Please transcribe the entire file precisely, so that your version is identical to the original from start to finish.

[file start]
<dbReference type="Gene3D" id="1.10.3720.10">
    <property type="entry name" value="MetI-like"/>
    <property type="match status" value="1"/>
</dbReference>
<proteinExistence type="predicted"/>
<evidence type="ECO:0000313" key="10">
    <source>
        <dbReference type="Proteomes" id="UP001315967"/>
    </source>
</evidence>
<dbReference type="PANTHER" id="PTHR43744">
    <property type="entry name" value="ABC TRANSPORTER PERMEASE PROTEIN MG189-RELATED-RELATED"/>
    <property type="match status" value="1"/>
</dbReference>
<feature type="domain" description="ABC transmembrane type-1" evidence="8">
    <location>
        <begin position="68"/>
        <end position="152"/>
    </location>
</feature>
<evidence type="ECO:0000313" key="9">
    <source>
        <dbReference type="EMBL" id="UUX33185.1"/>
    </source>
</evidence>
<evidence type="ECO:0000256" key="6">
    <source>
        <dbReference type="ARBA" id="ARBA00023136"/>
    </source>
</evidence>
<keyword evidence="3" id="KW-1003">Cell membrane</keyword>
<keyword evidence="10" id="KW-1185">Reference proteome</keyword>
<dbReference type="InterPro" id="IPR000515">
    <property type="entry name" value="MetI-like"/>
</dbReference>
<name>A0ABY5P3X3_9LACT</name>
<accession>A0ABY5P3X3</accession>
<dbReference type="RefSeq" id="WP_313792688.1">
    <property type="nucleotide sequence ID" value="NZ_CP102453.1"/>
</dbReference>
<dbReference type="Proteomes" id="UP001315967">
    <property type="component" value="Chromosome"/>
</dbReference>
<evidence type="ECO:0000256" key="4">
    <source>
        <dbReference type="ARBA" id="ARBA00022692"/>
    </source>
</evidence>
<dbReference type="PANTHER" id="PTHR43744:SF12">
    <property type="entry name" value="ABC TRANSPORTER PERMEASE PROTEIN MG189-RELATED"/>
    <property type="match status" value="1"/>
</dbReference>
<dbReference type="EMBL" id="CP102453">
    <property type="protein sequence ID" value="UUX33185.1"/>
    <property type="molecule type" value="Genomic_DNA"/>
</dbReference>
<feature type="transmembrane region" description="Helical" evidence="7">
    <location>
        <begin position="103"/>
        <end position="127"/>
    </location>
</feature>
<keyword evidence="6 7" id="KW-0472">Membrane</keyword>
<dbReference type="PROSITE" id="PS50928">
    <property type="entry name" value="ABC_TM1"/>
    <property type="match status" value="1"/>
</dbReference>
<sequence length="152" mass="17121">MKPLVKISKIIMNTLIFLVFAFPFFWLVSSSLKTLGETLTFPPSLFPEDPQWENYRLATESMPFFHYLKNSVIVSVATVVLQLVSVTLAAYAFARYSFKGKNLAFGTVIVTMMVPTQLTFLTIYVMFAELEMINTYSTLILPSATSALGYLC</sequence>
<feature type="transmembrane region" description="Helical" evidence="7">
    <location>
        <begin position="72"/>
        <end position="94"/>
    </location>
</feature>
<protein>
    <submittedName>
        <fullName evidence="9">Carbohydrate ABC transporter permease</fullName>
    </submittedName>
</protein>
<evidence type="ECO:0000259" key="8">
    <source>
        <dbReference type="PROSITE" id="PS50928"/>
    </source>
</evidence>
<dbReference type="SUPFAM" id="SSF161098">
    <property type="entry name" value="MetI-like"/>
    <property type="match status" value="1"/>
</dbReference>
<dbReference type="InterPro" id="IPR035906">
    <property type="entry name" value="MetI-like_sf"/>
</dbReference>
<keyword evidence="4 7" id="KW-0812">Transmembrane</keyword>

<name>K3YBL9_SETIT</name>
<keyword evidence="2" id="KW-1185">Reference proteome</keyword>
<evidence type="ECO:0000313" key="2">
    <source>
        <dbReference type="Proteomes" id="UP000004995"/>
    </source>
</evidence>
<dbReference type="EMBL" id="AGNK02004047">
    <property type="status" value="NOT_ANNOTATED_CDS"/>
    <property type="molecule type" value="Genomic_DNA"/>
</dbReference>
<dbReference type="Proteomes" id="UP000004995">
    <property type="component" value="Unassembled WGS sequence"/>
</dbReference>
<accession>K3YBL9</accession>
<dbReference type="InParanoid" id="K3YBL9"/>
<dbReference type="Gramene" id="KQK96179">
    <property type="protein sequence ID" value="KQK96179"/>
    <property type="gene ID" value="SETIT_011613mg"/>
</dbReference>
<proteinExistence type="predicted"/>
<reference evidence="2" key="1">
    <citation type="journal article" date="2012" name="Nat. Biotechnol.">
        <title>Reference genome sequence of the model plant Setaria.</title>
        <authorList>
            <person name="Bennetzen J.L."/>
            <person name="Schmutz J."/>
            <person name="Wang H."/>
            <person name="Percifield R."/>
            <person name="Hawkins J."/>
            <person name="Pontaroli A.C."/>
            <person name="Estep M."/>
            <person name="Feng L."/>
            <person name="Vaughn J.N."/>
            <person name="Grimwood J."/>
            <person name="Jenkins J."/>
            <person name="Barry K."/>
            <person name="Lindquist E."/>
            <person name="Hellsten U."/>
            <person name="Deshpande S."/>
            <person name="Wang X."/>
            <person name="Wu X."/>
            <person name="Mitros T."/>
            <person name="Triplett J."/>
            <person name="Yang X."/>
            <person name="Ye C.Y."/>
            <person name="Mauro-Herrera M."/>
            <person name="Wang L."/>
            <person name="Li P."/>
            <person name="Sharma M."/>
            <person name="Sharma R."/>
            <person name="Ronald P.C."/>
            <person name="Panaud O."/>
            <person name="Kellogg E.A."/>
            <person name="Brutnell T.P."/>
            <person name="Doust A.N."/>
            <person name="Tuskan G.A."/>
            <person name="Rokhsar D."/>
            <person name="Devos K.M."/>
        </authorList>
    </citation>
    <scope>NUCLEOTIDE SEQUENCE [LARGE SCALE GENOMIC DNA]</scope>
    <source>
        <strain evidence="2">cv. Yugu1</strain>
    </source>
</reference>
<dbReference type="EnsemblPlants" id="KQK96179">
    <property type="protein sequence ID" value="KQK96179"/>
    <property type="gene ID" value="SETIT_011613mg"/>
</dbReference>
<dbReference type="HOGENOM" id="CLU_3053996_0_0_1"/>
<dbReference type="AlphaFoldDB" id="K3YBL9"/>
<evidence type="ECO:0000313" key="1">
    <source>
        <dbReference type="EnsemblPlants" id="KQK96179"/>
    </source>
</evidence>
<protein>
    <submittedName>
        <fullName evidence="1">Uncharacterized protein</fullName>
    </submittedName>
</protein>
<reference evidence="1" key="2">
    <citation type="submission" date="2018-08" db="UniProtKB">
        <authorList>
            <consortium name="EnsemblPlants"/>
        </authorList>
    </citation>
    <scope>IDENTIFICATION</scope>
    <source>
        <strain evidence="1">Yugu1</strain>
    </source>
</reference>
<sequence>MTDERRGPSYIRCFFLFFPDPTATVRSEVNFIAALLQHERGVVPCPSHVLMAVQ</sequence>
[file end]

<dbReference type="Gene3D" id="1.10.3720.10">
    <property type="entry name" value="MetI-like"/>
    <property type="match status" value="1"/>
</dbReference>
<proteinExistence type="predicted"/>
<evidence type="ECO:0000313" key="10">
    <source>
        <dbReference type="Proteomes" id="UP001315967"/>
    </source>
</evidence>
<dbReference type="PANTHER" id="PTHR43744">
    <property type="entry name" value="ABC TRANSPORTER PERMEASE PROTEIN MG189-RELATED-RELATED"/>
    <property type="match status" value="1"/>
</dbReference>
<feature type="domain" description="ABC transmembrane type-1" evidence="8">
    <location>
        <begin position="68"/>
        <end position="152"/>
    </location>
</feature>
<evidence type="ECO:0000313" key="9">
    <source>
        <dbReference type="EMBL" id="UUX33185.1"/>
    </source>
</evidence>
<evidence type="ECO:0000256" key="6">
    <source>
        <dbReference type="ARBA" id="ARBA00023136"/>
    </source>
</evidence>
<keyword evidence="3" id="KW-1003">Cell membrane</keyword>
<keyword evidence="10" id="KW-1185">Reference proteome</keyword>
<dbReference type="InterPro" id="IPR000515">
    <property type="entry name" value="MetI-like"/>
</dbReference>
<name>A0ABY5P3X3_9LACT</name>
<accession>A0ABY5P3X3</accession>
<dbReference type="RefSeq" id="WP_313792688.1">
    <property type="nucleotide sequence ID" value="NZ_CP102453.1"/>
</dbReference>
<dbReference type="Proteomes" id="UP001315967">
    <property type="component" value="Chromosome"/>
</dbReference>
<evidence type="ECO:0000256" key="4">
    <source>
        <dbReference type="ARBA" id="ARBA00022692"/>
    </source>
</evidence>
<dbReference type="PANTHER" id="PTHR43744:SF12">
    <property type="entry name" value="ABC TRANSPORTER PERMEASE PROTEIN MG189-RELATED"/>
    <property type="match status" value="1"/>
</dbReference>
<dbReference type="EMBL" id="CP102453">
    <property type="protein sequence ID" value="UUX33185.1"/>
    <property type="molecule type" value="Genomic_DNA"/>
</dbReference>
<feature type="transmembrane region" description="Helical" evidence="7">
    <location>
        <begin position="103"/>
        <end position="127"/>
    </location>
</feature>
<keyword evidence="6 7" id="KW-0472">Membrane</keyword>
<dbReference type="PROSITE" id="PS50928">
    <property type="entry name" value="ABC_TM1"/>
    <property type="match status" value="1"/>
</dbReference>
<sequence length="152" mass="17121">MKPLVKISKIIMNTLIFLVFAFPFFWLVSSSLKTLGETLTFPPSLFPEDPQWENYRLATESMPFFHYLKNSVIVSVATVVLQLVSVTLAAYAFARYSFKGKNLAFGTVIVTMMVPTQLTFLTIYVMFAELEMINTYSTLILPSATSALGYLC</sequence>
<feature type="transmembrane region" description="Helical" evidence="7">
    <location>
        <begin position="72"/>
        <end position="94"/>
    </location>
</feature>
<protein>
    <submittedName>
        <fullName evidence="9">Carbohydrate ABC transporter permease</fullName>
    </submittedName>
</protein>
<evidence type="ECO:0000259" key="8">
    <source>
        <dbReference type="PROSITE" id="PS50928"/>
    </source>
</evidence>
<dbReference type="SUPFAM" id="SSF161098">
    <property type="entry name" value="MetI-like"/>
    <property type="match status" value="1"/>
</dbReference>
<dbReference type="InterPro" id="IPR035906">
    <property type="entry name" value="MetI-like_sf"/>
</dbReference>
<keyword evidence="4 7" id="KW-0812">Transmembrane</keyword>

<name>K3YBL9_SETIT</name>
<keyword evidence="2" id="KW-1185">Reference proteome</keyword>
<evidence type="ECO:0000313" key="2">
    <source>
        <dbReference type="Proteomes" id="UP000004995"/>
    </source>
</evidence>
<dbReference type="EMBL" id="AGNK02004047">
    <property type="status" value="NOT_ANNOTATED_CDS"/>
    <property type="molecule type" value="Genomic_DNA"/>
</dbReference>
<dbReference type="Proteomes" id="UP000004995">
    <property type="component" value="Unassembled WGS sequence"/>
</dbReference>
<accession>K3YBL9</accession>
<dbReference type="InParanoid" id="K3YBL9"/>
<dbReference type="Gramene" id="KQK96179">
    <property type="protein sequence ID" value="KQK96179"/>
    <property type="gene ID" value="SETIT_011613mg"/>
</dbReference>
<proteinExistence type="predicted"/>
<reference evidence="2" key="1">
    <citation type="journal article" date="2012" name="Nat. Biotechnol.">
        <title>Reference genome sequence of the model plant Setaria.</title>
        <authorList>
            <person name="Bennetzen J.L."/>
            <person name="Schmutz J."/>
            <person name="Wang H."/>
            <person name="Percifield R."/>
            <person name="Hawkins J."/>
            <person name="Pontaroli A.C."/>
            <person name="Estep M."/>
            <person name="Feng L."/>
            <person name="Vaughn J.N."/>
            <person name="Grimwood J."/>
            <person name="Jenkins J."/>
            <person name="Barry K."/>
            <person name="Lindquist E."/>
            <person name="Hellsten U."/>
            <person name="Deshpande S."/>
            <person name="Wang X."/>
            <person name="Wu X."/>
            <person name="Mitros T."/>
            <person name="Triplett J."/>
            <person name="Yang X."/>
            <person name="Ye C.Y."/>
            <person name="Mauro-Herrera M."/>
            <person name="Wang L."/>
            <person name="Li P."/>
            <person name="Sharma M."/>
            <person name="Sharma R."/>
            <person name="Ronald P.C."/>
            <person name="Panaud O."/>
            <person name="Kellogg E.A."/>
            <person name="Brutnell T.P."/>
            <person name="Doust A.N."/>
            <person name="Tuskan G.A."/>
            <person name="Rokhsar D."/>
            <person name="Devos K.M."/>
        </authorList>
    </citation>
    <scope>NUCLEOTIDE SEQUENCE [LARGE SCALE GENOMIC DNA]</scope>
    <source>
        <strain evidence="2">cv. Yugu1</strain>
    </source>
</reference>
<dbReference type="EnsemblPlants" id="KQK96179">
    <property type="protein sequence ID" value="KQK96179"/>
    <property type="gene ID" value="SETIT_011613mg"/>
</dbReference>
<dbReference type="HOGENOM" id="CLU_3053996_0_0_1"/>
<dbReference type="AlphaFoldDB" id="K3YBL9"/>
<evidence type="ECO:0000313" key="1">
    <source>
        <dbReference type="EnsemblPlants" id="KQK96179"/>
    </source>
</evidence>
<protein>
    <submittedName>
        <fullName evidence="1">Uncharacterized protein</fullName>
    </submittedName>
</protein>
<reference evidence="1" key="2">
    <citation type="submission" date="2018-08" db="UniProtKB">
        <authorList>
            <consortium name="EnsemblPlants"/>
        </authorList>
    </citation>
    <scope>IDENTIFICATION</scope>
    <source>
        <strain evidence="1">Yugu1</strain>
    </source>
</reference>
<sequence>MTDERRGPSYIRCFFLFFPDPTATVRSEVNFIAALLQHERGVVPCPSHVLMAVQ</sequence>